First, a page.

Last Updated Oct 30, 2019 8:07 PM EDT
Fort Bragg, North Carolina — Master Sergeant Matthew Williams and his team of green berets choppered into a remote Afghan valley in the spring of 2008. Their mission, part of which was recorded, was to capture or kill a senior terrorist leader. But nothing went right. To begin with, it was too rocky to land.
"It was about a 10 foot or so drop, you know, straight down to these giant boulders and rocks everywhere. And that's, you know, how the day started," Williams said.
Then it got much worse. Williams said the entire riverbed started taking fire from the high ground. The enemy was shooting down on them from a village overlooking the valley.
"We didn't really understand the amount of enemy that were actually in the village at that time," Williams said.
The lead element was pinned down and taking casualties. "They definitely, probably would have been killed if nobody was able to get to them."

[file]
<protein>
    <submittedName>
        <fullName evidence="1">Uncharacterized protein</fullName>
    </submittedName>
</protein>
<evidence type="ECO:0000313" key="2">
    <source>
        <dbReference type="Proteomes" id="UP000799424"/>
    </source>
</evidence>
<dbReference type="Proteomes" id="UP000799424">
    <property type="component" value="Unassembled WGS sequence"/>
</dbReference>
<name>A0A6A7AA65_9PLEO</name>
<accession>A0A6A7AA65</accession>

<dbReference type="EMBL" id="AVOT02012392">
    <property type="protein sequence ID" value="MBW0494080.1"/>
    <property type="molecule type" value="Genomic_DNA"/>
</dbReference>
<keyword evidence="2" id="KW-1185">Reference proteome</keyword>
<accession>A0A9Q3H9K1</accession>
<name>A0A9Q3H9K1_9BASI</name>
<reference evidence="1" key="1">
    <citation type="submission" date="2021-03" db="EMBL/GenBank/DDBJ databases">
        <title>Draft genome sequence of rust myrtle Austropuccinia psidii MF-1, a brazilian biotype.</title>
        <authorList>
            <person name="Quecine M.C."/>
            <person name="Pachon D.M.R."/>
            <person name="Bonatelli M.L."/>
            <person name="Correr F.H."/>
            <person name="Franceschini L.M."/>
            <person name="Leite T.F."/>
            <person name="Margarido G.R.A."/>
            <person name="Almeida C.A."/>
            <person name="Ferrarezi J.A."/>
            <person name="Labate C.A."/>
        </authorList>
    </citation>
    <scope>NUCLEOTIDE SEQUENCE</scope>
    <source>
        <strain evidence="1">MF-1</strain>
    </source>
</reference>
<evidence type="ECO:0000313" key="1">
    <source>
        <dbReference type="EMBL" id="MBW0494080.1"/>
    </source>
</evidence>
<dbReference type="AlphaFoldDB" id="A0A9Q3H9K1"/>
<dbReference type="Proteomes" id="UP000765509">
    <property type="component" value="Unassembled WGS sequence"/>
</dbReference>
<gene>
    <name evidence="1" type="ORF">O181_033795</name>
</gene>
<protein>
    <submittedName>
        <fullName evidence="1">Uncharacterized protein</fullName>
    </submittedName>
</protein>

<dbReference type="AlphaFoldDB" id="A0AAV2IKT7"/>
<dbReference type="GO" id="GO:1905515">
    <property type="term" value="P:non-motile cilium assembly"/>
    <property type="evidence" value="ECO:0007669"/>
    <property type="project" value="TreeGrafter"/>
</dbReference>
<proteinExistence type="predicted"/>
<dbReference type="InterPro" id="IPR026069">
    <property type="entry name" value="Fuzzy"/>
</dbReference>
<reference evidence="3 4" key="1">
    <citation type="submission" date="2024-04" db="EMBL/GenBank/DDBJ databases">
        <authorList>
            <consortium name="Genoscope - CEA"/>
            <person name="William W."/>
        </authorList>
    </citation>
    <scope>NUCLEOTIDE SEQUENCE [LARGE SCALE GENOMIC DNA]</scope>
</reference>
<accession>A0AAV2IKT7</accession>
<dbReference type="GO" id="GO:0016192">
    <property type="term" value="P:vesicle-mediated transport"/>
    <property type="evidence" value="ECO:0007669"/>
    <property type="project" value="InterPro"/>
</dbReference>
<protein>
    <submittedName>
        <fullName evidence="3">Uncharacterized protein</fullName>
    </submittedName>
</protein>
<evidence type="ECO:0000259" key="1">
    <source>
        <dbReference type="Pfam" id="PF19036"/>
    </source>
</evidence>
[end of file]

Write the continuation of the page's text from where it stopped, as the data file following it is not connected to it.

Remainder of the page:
According to the Medal of Honor citation, Williams "braved intense enemy fire to lead a counter-attack across a valley of ice-covered boulders and a fast-moving, ice-cold and waist-deep river."
He helped save the lives of four critically wounded soldiers, although he gives credit to the pilots who flew airstrikes on the village. The medevacs that came in to pick up the wounded also took fire.
Williams was notified he would receive the Medal of Honor more than a year ago, but he said the ceremony would have to wait.
"We had a deployment to Africa and, you know, I really wanted to make sure that I was able to continue serving with the guys," he said.
Now that he's received the medal, the Army is not likely to let him go in harm's way again.
"I'm not okay with it. But if it's ultimately safer for the team I understand that," Williams said.
Which is why for Williams and others who have received the medal, it is as much a burden as an honor.